China is actively trying to rewrite the global narrative on its far-western Xinjiang region through a variety of digital tools it uses to try to discredit accusations of genocide and crimes against humanity against the predominantly Muslim Uyghurs who live there, according to a report issued by the U.S. State Department on Wednesday.
The report, which highlights a number of previous studies detailing Beijing’s disinformation campaign in regards to its repression of Uyghurs and other Turkic minorities, states that China uses so-called “astroturfing” to create a false appearance of support for its policies, social media hashtags to amplify “positive stories” on Xinjiang and discredit critical reports, and private media companies that craft information manipulation campaigns.
China also employs a fleet of trolls that harass the government’s global critics in an effort to intimidate them into silence, including through threats of death, rape, or assault, cyber-attacks, and other forms of cyberbullying, the report states.
“Pro-PRC [People’s Republic of China] stakeholders flood information ecosystems with counternarratives, conspiracy theories, and unrelated news items to suppress narratives detailing PRC authorities’ atrocities in Xinjiang. Government social media accounts, PRC-affiliated media, private accounts, and bot clusters, likely all directed by PRC authorities, assist in this effort,” the report says.
Astroturfing, or coordinated campaigns of inauthentic posts, seeks to create the illusion of widespread support for a policy or viewpoint, even though that support does not exist. Chinese actors seek to use social media to place positive stories about Xinjiang, including depictions of Uyghurs living happy lives and posts emphasizing the purported economic gains that Beijing’s policies have delivered to the region, according to the report.
In 2021, for example, more than 300 fake accounts posted thousands of videos of Uyghurs appearing to deny any abuses in the region, saying that they were “very free,” according to the report. Most of the videos were found to be created by propaganda officials and disseminated on China-based platforms before spreading to YouTube and Twitter.
Pro-China networks have been using artificial intelligence-generated content since at least January to produce realistic-looking profile pictures for fake accounts, creating composite images that cannot be traced using a reverse image search, making it harder to determine whether an account is inauthentic, the report says.
“Some of these accounts repeatedly denied the PRC’s atrocities in Xinjiang, falsely asserting that the body of overwhelming and objective independent evidence of the atrocities is simply a fabrication of the United States and its allies,” it says.
Social media hashtags such as #AmazingXinjiang and #Xinjiang meanwhile seek to highlight positive stories about Xinjiang and Uyghurs to counter independent reports of widespread abuse in the region.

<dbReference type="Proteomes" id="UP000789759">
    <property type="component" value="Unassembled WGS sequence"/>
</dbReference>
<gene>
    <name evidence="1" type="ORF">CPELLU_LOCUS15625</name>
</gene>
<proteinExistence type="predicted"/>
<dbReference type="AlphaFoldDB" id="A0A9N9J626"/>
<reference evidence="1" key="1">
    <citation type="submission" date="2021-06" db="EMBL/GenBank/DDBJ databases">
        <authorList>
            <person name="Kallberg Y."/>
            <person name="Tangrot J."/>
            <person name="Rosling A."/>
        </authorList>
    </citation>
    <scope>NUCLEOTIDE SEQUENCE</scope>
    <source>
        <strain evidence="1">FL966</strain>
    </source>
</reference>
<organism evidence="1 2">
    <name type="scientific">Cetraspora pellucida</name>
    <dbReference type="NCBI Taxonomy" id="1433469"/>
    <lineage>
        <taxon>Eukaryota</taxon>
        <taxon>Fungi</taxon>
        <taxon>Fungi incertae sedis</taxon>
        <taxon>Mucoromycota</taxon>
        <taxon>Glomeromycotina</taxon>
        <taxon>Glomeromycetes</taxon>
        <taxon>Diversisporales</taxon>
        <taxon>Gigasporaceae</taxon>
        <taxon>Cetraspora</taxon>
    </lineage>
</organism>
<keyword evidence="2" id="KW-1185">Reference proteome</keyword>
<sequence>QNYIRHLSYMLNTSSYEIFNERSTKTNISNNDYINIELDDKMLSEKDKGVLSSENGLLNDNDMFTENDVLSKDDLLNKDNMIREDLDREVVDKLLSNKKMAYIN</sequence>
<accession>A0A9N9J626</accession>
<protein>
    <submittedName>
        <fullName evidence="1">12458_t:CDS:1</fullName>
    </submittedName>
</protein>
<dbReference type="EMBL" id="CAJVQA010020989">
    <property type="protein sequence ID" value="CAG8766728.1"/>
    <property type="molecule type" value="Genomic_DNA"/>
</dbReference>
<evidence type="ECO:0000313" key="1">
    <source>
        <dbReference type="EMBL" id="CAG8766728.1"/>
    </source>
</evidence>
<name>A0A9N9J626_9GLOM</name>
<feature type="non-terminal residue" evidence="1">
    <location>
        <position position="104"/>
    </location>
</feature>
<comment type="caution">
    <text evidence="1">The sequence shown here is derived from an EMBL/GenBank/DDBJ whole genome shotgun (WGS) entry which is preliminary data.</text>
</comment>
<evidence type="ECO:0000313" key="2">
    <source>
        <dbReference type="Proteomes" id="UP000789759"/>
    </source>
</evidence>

Success with spreading disinformation
In 2017, authorities in Xinjiang began arbitrarily detaining Uyghurs other Turkic peoples in a vast network of “re-education” camps and in prisons, despite no evidence they had committed crimes. China claimed the facilities were “vocational training centers” meant to prevent religious extremism and radicalism and later said they had been closed.
It is believed that authorities have held up to 1.8 million Uyghurs and others accused of harboring “strong religious” and “politically incorrect” views in the camps. There is also evidence that some of the detainees were subjected to forced labor, torture, sexual assault, and forced sterilizations and abortions.
In addition, China has outsourced some of its foreign language information operations to take advantage of private sector innovation, engaging with at least 90 Chinese firms to design campaigns portraying the country in a positive light, the report says.
A publishing organization operated by Xinjiang’s Bureau of Radio, Film and Television paid a marketing company to create videos depicting Uyghurs supporting the Chinese government. A network of inauthentic accounts then amplified the videos on Twitter and YouTube.
Chinese President Xi Jinping and his closest leaders in the Communist Party are largely responsible for the campaign to spread disinformation, said Albert Zhang, an analyst with the Australian Strategic Policy Institute’s Cyber Policy Centre.
“I think they are successful with actually spreading disinformation, but also [with] silencing people from talking about what is happening to the Uyghurs in Xinjiang and other Turkic ethnic groups,” he told RFA.
“Even in the West and in English-speaking countries, although people might not believe the propaganda and disinformation coming out of Chinese official statements and state media, a lot of people are very scared to talk about this issue and won’t raise it to criticize the Chinese government because they know they will be targeted by the government with its coercive activities,” said Zhang, who wrote a policy paper issued in July on the impact of China’s information operations related to Xinjiang.
Dolkun Isa, president of the World Uyghur Congress, said the report plays a critical role in pushing back against China’s global disinformation campaign aimed at denying the Uyghur genocide.
“This is a positive step taken to correct the misunderstandings of some countries and groups under the influence of Chinese propaganda regarding the treatment of Uyghurs in East Turkestan,” he told RFA, using the Uyghurs’ preferred name for Xinjiang.
“We ask the international community to reject China’s narrative on Uyghurs and take meaningful actions to stop the ongoing Uyghur genocide,” Isa said.
Translated by Alim Seytoff for RFA Uyghur. Written in English by Roseanne Gerin.